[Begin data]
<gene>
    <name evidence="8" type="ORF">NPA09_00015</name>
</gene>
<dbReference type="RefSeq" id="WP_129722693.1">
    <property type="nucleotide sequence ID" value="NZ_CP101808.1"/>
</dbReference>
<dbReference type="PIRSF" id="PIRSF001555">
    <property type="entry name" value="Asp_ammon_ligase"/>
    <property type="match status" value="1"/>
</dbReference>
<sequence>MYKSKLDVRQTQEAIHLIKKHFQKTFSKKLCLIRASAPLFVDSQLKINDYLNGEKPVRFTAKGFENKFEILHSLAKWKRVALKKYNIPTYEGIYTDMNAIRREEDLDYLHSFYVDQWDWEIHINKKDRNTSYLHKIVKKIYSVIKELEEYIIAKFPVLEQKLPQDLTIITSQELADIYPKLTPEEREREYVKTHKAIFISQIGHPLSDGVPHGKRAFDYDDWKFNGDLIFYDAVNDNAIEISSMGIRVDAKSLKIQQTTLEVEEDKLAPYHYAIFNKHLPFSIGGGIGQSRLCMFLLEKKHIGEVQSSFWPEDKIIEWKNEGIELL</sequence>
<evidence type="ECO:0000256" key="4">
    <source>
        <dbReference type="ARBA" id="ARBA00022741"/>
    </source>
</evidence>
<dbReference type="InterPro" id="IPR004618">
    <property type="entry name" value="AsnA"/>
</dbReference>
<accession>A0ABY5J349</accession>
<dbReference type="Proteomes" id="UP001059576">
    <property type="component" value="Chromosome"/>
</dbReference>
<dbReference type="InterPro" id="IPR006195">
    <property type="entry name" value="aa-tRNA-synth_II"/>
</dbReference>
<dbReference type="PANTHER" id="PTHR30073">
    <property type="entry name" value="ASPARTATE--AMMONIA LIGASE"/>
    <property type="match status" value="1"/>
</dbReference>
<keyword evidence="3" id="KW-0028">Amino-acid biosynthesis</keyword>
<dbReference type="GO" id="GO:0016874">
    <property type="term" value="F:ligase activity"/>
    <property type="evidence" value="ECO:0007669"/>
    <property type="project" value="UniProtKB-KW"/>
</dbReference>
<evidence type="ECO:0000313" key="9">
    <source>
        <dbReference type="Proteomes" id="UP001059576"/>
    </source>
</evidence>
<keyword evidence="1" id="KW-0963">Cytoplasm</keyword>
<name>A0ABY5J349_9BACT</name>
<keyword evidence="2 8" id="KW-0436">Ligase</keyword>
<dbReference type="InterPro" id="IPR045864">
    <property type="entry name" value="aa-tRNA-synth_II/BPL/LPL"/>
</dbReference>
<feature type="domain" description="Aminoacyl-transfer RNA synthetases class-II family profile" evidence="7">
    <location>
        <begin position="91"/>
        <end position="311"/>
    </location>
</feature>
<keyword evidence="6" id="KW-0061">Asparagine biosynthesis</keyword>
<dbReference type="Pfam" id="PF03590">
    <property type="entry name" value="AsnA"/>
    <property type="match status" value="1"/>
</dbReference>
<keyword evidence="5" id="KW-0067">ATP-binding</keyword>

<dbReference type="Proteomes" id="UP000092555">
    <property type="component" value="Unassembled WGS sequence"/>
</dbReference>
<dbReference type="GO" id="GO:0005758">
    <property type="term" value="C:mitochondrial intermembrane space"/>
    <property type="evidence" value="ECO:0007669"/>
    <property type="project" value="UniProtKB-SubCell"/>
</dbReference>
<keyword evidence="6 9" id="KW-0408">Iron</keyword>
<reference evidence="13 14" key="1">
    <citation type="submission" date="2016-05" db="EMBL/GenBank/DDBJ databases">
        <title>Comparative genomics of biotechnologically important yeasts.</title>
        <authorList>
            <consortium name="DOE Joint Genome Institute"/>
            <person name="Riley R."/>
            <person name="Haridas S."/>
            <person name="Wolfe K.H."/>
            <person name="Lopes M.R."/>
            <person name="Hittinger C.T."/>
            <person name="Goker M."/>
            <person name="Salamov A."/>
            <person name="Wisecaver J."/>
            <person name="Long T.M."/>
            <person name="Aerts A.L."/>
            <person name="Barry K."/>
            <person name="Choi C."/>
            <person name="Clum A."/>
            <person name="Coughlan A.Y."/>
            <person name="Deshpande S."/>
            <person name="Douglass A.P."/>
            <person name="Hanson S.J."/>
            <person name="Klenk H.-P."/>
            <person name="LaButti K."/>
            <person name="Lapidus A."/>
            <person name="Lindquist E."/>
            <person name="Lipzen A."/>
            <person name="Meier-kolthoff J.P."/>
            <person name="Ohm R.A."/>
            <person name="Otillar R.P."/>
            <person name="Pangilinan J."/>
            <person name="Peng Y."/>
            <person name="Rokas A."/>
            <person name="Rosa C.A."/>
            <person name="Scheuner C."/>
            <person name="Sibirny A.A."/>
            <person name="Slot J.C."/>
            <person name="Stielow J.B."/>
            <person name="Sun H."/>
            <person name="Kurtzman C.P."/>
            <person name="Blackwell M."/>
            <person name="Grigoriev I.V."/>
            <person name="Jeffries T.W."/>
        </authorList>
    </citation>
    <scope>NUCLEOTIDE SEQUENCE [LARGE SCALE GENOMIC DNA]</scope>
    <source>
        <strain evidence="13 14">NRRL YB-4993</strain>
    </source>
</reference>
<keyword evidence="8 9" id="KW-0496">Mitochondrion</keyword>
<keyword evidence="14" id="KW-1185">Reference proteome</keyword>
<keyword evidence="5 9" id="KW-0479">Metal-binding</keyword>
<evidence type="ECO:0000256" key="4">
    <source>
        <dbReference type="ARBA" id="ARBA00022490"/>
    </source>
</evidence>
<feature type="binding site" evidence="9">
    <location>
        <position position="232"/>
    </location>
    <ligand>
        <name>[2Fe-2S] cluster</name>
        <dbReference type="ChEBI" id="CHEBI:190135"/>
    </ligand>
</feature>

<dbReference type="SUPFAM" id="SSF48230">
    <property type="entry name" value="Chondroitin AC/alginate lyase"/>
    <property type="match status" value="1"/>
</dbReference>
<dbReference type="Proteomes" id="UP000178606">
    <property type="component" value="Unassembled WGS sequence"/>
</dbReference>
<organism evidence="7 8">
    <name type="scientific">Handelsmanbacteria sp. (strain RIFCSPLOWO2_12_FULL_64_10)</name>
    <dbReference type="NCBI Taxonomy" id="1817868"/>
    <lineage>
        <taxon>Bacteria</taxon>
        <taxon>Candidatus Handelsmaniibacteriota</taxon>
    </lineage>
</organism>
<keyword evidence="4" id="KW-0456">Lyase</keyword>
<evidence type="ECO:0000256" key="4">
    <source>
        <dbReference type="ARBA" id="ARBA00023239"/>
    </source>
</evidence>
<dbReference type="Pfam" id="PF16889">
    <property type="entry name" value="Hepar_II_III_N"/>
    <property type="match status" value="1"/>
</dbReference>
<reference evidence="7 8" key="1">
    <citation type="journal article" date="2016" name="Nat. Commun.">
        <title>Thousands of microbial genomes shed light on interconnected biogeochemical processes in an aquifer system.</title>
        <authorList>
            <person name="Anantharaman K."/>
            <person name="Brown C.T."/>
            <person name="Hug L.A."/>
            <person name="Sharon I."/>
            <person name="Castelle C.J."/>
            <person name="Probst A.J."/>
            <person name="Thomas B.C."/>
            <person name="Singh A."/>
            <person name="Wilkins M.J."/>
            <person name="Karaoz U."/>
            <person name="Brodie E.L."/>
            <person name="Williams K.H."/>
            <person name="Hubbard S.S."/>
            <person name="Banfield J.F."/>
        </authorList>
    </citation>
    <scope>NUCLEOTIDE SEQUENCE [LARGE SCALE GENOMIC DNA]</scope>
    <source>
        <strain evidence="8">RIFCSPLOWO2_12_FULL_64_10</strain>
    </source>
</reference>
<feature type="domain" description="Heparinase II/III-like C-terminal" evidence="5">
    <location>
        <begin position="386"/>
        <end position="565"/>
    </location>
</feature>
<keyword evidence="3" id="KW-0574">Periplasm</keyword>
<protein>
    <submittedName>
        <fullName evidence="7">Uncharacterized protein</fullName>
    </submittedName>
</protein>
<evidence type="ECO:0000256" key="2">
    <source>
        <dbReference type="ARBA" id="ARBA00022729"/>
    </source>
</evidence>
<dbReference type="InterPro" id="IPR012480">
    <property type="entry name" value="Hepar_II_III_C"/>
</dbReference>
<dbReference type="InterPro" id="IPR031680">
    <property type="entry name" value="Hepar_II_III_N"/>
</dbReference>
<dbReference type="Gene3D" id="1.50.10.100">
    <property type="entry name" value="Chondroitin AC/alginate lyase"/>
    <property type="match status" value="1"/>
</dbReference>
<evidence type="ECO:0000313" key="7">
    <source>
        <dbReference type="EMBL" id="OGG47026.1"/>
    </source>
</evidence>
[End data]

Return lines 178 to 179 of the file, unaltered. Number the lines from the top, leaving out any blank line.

            <person name="Banfield J.F."/>
        </authorList>